Neonatal care at home - SPARSH Hospital

Published in : Women & Children | September 22, 2023 |

Neonatal care at home

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After the initial excitement of the birth of the baby at the hospital, you will be discharged and allowed to take the baby home. All of a sudden, taking care of your newborn by yourself can seem like a daunting task. However, the trick of the game is to be relaxed and not feel overwhelmed. Babies do fuss and cry a little and that is absolutely normal. It is a period of adjustment for both the baby and its parents.

You would have already been taught the correct way to breastfeed the baby at the hospital. Continue to give the baby ONLY breastmilk for the first 6 months of the baby’s life. Breastmilk contains all the nutrients essential for the baby’s immunity and growth. The baby will need to be fed at 2-3 hourly intervals. It is essential to burp the baby after each feed. The baby may spit up a little milk as he burps and this is absolutely normal. As the baby is feeding so frequently, it is natural that he will soil his diaper very often. Checking and changing wet diapers should be done very often to avoid diaper rash. Additionally, diaper rash cream also can be used.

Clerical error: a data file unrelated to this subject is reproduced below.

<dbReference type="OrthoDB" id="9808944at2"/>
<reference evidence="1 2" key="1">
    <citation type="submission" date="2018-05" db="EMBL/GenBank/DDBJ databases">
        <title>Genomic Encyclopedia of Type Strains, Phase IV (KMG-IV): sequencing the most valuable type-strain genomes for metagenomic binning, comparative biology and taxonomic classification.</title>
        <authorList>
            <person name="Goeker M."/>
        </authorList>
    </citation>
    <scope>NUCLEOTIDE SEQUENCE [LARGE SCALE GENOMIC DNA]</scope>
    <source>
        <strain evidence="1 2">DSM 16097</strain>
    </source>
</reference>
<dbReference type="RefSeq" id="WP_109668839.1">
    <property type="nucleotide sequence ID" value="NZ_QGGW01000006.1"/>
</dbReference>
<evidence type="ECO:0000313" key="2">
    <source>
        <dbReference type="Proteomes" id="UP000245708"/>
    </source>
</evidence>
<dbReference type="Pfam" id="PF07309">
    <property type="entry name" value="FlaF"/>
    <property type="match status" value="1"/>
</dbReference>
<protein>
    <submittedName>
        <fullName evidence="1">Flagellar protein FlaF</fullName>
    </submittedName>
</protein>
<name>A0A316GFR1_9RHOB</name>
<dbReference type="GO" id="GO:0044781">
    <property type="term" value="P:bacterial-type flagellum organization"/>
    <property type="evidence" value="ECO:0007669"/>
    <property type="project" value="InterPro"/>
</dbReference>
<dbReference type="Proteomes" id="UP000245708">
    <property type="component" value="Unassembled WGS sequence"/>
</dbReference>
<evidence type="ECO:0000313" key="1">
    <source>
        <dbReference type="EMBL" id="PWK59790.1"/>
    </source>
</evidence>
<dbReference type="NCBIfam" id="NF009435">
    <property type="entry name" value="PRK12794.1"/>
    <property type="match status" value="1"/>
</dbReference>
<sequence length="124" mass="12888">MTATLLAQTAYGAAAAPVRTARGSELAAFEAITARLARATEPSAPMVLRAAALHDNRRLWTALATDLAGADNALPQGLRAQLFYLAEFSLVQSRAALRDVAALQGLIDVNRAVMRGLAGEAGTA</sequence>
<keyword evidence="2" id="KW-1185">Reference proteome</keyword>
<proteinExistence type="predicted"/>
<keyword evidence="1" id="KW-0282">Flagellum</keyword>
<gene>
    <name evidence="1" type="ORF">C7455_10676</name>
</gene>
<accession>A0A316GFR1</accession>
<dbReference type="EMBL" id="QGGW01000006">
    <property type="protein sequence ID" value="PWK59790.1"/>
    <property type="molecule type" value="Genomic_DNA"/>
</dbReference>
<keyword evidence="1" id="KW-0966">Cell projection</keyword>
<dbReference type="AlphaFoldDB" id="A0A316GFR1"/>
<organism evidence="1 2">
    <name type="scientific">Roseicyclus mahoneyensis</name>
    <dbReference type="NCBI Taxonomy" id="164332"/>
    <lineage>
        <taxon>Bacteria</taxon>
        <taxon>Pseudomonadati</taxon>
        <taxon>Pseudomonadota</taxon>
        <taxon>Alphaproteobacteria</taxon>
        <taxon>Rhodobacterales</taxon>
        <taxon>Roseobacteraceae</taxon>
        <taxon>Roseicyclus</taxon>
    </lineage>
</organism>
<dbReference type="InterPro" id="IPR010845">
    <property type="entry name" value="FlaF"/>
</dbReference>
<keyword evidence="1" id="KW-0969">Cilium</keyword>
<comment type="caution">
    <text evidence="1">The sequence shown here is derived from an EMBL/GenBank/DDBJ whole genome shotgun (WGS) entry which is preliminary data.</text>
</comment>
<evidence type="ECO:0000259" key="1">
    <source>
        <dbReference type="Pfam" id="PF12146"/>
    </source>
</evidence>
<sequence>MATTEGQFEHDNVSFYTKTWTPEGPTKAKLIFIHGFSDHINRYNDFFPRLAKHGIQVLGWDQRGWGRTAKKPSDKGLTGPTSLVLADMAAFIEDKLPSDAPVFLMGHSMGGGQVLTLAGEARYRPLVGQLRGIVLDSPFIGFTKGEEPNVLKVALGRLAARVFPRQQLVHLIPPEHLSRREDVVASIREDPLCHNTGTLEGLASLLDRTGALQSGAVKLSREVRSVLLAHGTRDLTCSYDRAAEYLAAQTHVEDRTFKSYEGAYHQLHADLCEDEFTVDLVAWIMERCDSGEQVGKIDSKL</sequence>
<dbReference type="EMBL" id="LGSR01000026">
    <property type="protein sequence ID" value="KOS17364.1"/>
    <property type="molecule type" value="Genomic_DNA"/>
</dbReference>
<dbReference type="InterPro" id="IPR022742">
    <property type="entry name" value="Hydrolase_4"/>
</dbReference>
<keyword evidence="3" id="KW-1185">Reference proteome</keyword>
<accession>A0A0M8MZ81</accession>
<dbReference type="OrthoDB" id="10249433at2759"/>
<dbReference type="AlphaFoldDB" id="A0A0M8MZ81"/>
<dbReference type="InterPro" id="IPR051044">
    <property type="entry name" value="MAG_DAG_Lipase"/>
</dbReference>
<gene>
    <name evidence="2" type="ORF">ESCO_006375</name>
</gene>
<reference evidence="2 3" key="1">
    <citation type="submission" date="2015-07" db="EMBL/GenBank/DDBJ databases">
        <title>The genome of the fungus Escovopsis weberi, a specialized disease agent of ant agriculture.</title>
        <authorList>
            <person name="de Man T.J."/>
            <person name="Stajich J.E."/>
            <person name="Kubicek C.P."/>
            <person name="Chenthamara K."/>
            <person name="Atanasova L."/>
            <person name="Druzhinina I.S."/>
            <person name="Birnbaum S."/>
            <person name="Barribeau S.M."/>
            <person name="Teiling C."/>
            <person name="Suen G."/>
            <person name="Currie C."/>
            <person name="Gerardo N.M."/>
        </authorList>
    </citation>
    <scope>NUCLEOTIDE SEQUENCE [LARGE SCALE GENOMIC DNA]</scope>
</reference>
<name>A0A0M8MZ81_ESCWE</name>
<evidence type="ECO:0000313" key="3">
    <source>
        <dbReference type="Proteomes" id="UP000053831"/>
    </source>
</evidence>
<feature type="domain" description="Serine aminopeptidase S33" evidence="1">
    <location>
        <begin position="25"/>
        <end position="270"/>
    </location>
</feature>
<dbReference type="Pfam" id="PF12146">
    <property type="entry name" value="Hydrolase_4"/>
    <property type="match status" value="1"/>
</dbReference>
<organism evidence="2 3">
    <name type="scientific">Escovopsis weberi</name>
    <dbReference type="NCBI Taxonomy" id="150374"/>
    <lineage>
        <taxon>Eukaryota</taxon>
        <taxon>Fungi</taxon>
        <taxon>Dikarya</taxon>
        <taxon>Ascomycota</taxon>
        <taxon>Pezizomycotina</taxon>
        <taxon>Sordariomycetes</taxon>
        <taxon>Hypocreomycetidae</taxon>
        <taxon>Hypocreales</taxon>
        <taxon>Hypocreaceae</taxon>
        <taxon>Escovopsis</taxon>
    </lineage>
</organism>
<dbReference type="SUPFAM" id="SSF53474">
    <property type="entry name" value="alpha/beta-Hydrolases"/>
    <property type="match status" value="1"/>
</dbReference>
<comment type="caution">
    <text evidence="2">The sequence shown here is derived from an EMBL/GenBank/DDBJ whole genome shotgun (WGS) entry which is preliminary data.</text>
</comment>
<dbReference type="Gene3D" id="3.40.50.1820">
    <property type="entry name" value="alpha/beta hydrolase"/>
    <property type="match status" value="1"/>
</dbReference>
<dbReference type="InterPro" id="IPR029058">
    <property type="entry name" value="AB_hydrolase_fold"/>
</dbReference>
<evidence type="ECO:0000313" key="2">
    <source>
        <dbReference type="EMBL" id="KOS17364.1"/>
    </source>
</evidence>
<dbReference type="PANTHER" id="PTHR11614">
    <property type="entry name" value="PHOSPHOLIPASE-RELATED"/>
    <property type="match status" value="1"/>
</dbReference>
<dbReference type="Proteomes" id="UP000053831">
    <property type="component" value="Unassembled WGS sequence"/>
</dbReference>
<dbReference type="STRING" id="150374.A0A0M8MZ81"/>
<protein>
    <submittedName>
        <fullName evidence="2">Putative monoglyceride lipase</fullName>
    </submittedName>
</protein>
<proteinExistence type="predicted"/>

In the first few days when the baby still has the stump of the umbilical cord, it is essential to keep the cord dry and free from infection. The baby can be given a warm sponge bath everyday for the first week or so. The umbilical cord site should be checked for any oozing that indicates infection. The umbilical cord may dry and fall off by itself at any time within the first two weeks of life. After this, the baby can be given a warm bath including the head. The frequency of baths would depend on the weather. It is essential that the baby be kept warm as the body temperature regulation of the baby is not yet fully mature. If you live in a warm, humid climate, you can give a bath every day. In colder climates, it is sufficient if the baby is given a bath 2-3 times a week. Take care to wear appropriate clothing to keep the baby warm at all times.

Although you might have a lot of very affectionate relatives raring to pay you and your baby a visit, please restrict visitors in the initial weeks. Visitors increase the chances of your baby being exposed to viral infections. Even the close relatives handling the baby everyday should be reminded to wash hands before taking the baby.

A baby may cry for a number of reasons which may include hunger, feeling too cold or warm, a wet diaper or colic. However, there are a few danger signs you should keep an eye out for – refusal to feed, lethargy, repeated vomiting or fever. In case you notice these signs in your newborn, reach out to your neonatologist or pediatrician immediately.


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